About The Artist
One of the rare artists who seems to find endlessly fresh variations on a single subject, Deborah Butterfield has exclusively executed sculptures of horses for over forty years. In what Butterfield often cites as the predestination of her career, the artist was born on May 9th, 1949 — the same day as the 75th annual Kentucky Derby. Noting that she has loved horses since she "was old enough to think," Butterfield expressed an early interest in becoming a veterinarian. However, upon realizing that she could never bring herself to put an animal to sleep, Butterfield turned to art.
Butterfield received her BA from the University of California, Davis in 1972, as well as her MFA in 1973. She first garnered major critical attention when her work was featured in the 1979 Whitney Biennial, and, by the late 1990s she had received honorary doctorates of Fine Arts from both Rocky Mountain College in Billings and Montana State University in Bozeman. Though professionally Butterfield has devoted herself to visual art, she has explored her passion for horses in many ways. She currently lives on a ranch in Montana with husband and fellow artist John Buck, and has even pursued competitive dressage.
While still in graduate school, Butterfield sought to articulate the feminist themes of her moment but conceded that her professor Manuel Neri, and many others, had "already done what [she] would have done with the female form." It was then that her equine tendencies offered a poetic alternative — she began to reflect on representations of the horse in Western Art, and was disturbed by the consistent pairing of the animal’s valent inner qualities with messages of conquest and male aggression. In what Butterfield has referred to as "a very personal feminist statement," she began to craft an alternative visual narrative in which a mare’s strength and force worked in harmony with her role as a creator and nourisher of life. Butterfield found that she could examine her own identity by "crawling" into a different "creature’s shape," and perceiving "the world in a different way." At this more comfortable theoretical distance, she could then execute metaphorical self-portraits through her steeds.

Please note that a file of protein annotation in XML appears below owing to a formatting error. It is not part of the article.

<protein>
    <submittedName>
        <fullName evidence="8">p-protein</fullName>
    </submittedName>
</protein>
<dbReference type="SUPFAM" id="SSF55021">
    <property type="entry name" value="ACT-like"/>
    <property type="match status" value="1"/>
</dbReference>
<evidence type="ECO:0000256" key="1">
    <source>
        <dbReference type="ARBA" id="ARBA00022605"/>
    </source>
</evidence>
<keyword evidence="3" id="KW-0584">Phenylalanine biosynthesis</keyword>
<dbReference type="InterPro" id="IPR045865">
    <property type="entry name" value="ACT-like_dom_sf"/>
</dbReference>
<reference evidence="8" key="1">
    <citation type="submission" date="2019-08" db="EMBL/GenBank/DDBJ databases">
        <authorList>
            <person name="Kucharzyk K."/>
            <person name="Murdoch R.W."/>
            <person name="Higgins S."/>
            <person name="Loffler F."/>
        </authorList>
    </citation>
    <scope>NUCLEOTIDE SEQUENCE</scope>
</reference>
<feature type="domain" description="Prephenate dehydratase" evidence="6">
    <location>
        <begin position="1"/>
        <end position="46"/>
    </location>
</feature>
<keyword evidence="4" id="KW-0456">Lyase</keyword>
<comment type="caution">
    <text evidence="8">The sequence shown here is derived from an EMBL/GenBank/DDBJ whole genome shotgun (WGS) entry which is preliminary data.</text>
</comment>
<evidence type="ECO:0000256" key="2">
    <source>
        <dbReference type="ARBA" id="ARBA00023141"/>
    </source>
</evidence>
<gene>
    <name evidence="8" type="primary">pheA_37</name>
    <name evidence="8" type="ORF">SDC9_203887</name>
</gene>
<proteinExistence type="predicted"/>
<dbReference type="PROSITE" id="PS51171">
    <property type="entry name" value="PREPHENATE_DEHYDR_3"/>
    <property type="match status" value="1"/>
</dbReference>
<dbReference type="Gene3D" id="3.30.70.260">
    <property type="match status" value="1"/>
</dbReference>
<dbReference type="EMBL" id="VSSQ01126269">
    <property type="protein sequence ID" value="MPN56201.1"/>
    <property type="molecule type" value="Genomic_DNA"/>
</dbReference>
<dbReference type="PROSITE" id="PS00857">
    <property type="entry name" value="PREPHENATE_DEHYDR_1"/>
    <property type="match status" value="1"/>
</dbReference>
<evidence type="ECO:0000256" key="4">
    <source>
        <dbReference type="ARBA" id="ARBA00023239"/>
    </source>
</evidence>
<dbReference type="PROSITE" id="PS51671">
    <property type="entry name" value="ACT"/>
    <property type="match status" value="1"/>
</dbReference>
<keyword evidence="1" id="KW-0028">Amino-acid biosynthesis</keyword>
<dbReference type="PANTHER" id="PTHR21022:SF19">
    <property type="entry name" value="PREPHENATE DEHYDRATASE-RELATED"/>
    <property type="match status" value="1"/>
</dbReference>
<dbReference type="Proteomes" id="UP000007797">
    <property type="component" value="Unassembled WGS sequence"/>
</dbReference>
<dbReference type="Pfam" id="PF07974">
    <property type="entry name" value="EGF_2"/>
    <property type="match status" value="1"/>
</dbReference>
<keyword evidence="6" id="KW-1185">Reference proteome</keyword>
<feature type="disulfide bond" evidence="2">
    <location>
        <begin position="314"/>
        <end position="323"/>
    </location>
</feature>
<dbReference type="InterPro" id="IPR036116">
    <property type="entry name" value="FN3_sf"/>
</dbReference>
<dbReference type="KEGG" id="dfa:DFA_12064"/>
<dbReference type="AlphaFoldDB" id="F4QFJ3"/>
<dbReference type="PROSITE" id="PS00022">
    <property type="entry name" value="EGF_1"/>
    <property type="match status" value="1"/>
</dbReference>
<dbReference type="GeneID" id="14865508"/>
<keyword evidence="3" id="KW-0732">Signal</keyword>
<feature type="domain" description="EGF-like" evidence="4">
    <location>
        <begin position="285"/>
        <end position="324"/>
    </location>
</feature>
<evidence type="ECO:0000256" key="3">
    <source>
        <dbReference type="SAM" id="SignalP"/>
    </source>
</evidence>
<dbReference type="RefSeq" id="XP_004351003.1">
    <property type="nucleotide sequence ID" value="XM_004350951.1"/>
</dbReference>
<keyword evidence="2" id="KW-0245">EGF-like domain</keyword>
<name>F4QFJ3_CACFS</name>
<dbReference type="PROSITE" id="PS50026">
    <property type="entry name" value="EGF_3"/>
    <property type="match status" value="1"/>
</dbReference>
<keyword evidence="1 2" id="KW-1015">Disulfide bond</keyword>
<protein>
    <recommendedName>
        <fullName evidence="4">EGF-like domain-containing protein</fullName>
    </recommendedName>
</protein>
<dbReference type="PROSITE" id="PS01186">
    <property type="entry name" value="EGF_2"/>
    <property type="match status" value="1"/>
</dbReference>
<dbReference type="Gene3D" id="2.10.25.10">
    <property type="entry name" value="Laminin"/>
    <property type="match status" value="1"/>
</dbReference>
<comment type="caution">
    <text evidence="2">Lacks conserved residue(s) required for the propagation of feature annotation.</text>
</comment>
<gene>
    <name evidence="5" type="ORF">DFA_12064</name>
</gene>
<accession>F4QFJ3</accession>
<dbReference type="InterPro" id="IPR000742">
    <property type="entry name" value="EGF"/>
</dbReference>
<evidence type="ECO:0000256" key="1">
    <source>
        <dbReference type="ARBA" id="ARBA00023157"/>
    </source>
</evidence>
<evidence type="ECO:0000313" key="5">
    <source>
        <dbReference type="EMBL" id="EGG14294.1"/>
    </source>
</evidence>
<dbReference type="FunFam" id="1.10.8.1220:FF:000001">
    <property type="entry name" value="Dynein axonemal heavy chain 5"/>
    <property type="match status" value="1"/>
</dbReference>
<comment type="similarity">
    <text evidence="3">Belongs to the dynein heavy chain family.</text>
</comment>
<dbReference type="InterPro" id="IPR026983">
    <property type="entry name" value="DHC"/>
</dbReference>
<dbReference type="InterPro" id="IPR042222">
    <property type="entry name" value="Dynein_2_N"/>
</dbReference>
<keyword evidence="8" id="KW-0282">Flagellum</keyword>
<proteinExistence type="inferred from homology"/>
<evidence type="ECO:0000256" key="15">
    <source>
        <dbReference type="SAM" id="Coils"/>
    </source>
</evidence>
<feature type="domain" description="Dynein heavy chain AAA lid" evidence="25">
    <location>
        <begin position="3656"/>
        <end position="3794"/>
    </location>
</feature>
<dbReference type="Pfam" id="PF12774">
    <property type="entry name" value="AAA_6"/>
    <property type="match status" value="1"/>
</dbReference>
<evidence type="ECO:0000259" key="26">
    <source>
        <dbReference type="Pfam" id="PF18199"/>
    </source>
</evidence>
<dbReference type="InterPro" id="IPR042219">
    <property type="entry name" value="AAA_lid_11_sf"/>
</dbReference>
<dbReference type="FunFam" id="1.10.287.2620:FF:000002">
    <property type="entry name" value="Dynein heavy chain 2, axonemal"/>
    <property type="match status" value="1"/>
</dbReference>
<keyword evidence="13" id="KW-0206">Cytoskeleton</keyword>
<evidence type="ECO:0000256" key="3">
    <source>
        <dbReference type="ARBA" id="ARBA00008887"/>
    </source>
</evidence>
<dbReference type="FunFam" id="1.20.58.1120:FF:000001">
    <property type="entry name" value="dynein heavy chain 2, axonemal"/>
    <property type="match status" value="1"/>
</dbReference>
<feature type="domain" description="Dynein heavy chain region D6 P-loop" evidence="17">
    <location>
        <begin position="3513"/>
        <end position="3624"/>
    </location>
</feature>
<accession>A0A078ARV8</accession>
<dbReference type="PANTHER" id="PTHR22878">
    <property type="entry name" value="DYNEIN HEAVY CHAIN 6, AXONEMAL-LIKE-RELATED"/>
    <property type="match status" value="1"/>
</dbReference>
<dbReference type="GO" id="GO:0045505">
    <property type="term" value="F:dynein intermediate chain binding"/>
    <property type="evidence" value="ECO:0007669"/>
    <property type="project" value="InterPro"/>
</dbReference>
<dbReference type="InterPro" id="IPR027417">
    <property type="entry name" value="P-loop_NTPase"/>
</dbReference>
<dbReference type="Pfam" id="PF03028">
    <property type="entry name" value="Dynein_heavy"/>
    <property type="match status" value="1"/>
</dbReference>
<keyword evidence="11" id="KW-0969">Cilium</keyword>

Beginning with painted plaster and moving to mud and sticks, then onto scrap metal and in more recent years, bronze-cast wood, Butterfield’s material transformations have reflected her evolving sense of self. She has used organic matter to emphasize both grounding and ephemerality, as well more "sinister" textures, salvaged from her "pile of junk." In the early 1980s, the artist turned away from natural substances and instead began assembling found objects and discarded industrial waste. These materials simultaneously addressed the horse’s increasing irrelevance in the face of modern technology and the rise of ‘disposability’ culture in America.
Shifting mediums opened Butterfield’s work to more visual diversity and spontaneity. The artist has said that it was "next to impossible" to find the precise shapes and contours she would imagine when charting a work. In turn, she learned to recognize "a quality of line" and how to improvisationally integrate it into her compositions. Always seeking to coax out the personality of the horses she depicts, Butterfield has established a system of building up her forms from within to reveal a gestural interior space. She has said that, in this way, "action becomes anticipated rather than captured," and each horse introduces itself to the viewer with a "specific energy at a precise moment."
Butterfield’s works are currently held in the collections of the Denver Art Museum, the Hirshhorn Sculpture Garden, The Metropolitan Museum of Art, and the Seattle Art Museum, among many others.
Butterfield, Deborah, and Vicki Kopf. Deborah Butterfield: Artist-in-Residence Program Sponsored by the Rockefeller Foundation: 25 February-17 April, 1983. Southeastern Center for Contemporary , 1983.
Gauss, Daniel. "New Sculptures by Deborah Butterfield at Danese / Corey." Arte Fuse, 18 Sept. 2014, artefuse.com/2014/09/18/new-sculptures-by-deborah-butterfield-at-danese-corey-123550/.
"Short Takes." Woman's Art Journal, vol. 21, no. 1, 2000, pp. 62.
"The World of Deborah Butterfield." Scholastic Art, vol. 33, no. 6, Apr, 2003, pp. 2-3.
Various Authors. "Nineteenth- and Twentieth-Century Works of Art." An Uncommon Vision: The Des Moines Art Center, Des Moines Art Center, 1998, p. 69.